Ken Ruffner wrote me with a question regarding an image in my book The Lincoln Highway: Pennsylvania Travelers Guide. It’s the historic photo on page 153 (1st ed., 1996) of the Horseshoe Curve above McConnellsburg, Pa.
I had said the view is looking west to McConnellsburg, with the new road on the right. Ken wrote, “but then the road on the right is lower than the one on the left when in fact it really is higher on the hill… this photo doesn’t register with me…. could you please help me out with this so I can let it go… a friend of mine and I left the area with more questions than we started out with.”
Above is an aerial view showing modern US 30 as a straight line and the old LH/US 30 curving up the mountainside. They still join at a prominent horseshoe curve but I wrote in my book that the photo was along the old curvy road, about where the “y” is in “Lincoln Way E.” I had discerned this by walking the old road, but after Ken inspired me to look at the aerial view, I realized the entire curve survives, though only partially driveable. The “lost” remnant is on the west/left side of Old 30/Lincoln Way E – it’s much more visible in the close-up below.
I see where Ken could be confused, but the new curve was broader and hence closer to the drop off. Look below at my proposed routings: red is the original (we’ll call it 1913 for LH reference), purple is the new (1924) curve. The original (red) road/curve that sat higher would have survived the 1924 reshaping, as seen in the historic photo, but was erased when the current road split the horseshoe about 1970.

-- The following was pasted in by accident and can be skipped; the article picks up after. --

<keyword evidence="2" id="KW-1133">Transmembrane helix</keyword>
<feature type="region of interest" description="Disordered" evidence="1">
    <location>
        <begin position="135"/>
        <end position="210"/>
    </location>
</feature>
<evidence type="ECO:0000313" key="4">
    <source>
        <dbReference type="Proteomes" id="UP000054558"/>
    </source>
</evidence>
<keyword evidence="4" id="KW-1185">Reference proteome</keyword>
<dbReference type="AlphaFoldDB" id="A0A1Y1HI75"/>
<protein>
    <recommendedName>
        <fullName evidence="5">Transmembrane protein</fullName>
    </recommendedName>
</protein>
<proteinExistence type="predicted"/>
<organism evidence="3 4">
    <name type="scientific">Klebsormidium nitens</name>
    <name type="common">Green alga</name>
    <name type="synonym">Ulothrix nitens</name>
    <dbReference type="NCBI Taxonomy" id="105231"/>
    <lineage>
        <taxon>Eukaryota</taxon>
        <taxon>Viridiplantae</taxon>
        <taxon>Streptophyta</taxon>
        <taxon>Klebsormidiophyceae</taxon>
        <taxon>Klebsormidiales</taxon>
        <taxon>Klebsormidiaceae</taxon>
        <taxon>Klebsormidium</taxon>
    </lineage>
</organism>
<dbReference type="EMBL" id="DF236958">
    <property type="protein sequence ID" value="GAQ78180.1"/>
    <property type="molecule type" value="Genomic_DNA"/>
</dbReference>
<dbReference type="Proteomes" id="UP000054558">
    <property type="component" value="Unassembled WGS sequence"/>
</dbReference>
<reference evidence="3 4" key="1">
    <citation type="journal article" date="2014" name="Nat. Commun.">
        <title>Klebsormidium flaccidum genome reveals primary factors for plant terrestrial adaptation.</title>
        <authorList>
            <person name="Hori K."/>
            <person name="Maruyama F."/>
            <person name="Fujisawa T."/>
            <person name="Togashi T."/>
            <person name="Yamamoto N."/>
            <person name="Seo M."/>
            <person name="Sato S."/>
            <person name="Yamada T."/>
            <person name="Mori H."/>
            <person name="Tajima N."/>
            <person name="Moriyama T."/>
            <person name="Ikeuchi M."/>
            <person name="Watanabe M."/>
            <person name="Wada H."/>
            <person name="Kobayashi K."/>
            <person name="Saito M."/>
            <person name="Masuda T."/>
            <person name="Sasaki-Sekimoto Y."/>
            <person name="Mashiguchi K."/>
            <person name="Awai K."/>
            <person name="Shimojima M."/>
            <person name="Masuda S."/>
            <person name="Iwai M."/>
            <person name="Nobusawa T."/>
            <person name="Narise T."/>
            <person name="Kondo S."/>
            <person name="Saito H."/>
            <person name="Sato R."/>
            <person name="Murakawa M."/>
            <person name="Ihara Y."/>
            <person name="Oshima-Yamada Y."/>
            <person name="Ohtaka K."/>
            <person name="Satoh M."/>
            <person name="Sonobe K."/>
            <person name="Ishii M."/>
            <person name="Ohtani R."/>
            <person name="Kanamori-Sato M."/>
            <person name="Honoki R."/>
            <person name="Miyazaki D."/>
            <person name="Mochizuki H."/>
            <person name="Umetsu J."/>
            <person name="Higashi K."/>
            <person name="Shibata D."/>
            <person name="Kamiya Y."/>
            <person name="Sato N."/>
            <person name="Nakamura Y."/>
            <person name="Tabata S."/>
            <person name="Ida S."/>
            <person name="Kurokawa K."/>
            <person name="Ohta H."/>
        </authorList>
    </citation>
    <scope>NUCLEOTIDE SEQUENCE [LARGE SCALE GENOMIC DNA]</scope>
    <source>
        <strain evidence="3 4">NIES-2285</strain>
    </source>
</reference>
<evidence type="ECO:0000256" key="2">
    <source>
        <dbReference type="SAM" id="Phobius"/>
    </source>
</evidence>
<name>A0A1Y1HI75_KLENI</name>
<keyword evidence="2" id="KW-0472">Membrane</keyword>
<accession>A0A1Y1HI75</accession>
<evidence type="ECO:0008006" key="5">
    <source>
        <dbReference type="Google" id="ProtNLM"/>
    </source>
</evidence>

The topo maps show the evolution, the first showing the original curve as a sharp turn, the second showing the broader 1930 revision.
The last mystery is the little road south of all this that likewise has a turnoff to the east. I marked it in blue. Is it an earlier alignment? A detour during construction in 1924? Or 1970? Or was there a house there at some point?
Note about exploring the 1924 alignment — the road in my 1992 photo is blocked and walking it may be trespassing now, though perhaps it’s just blocked to stop traffic. When I walked it back then, it was beautiful and thrilling to be discovering an old alignment. What an eerie feeling to stand where thousands of cars once chugged up the mountain.
I am totally with you on the eerie and thrilling feeling of finding an old alignment of a historic road. The first abandoned alignment I ever found was along the National Road (US 40) west of Indianapolis; a 1910s (maybe early 1920s) bridge and a short stretch of road had been left behind when the road was widened to 4 lanes in probably the 1930s and a new bridge was therefore needed. Today, it’s invisible behind the overgrown brush. It’s very exciting to explore (cautiously, and mindful of private property) these places.
A good explanation and some very useful “artwork”. I’ve been through there a couple of times and, although I recall sort of wondering where the “old-old” road was I really made no attempt to find it. Heck, I even missed the “old” road to McConnellsburg once. I’ll definitely take a better look next time.
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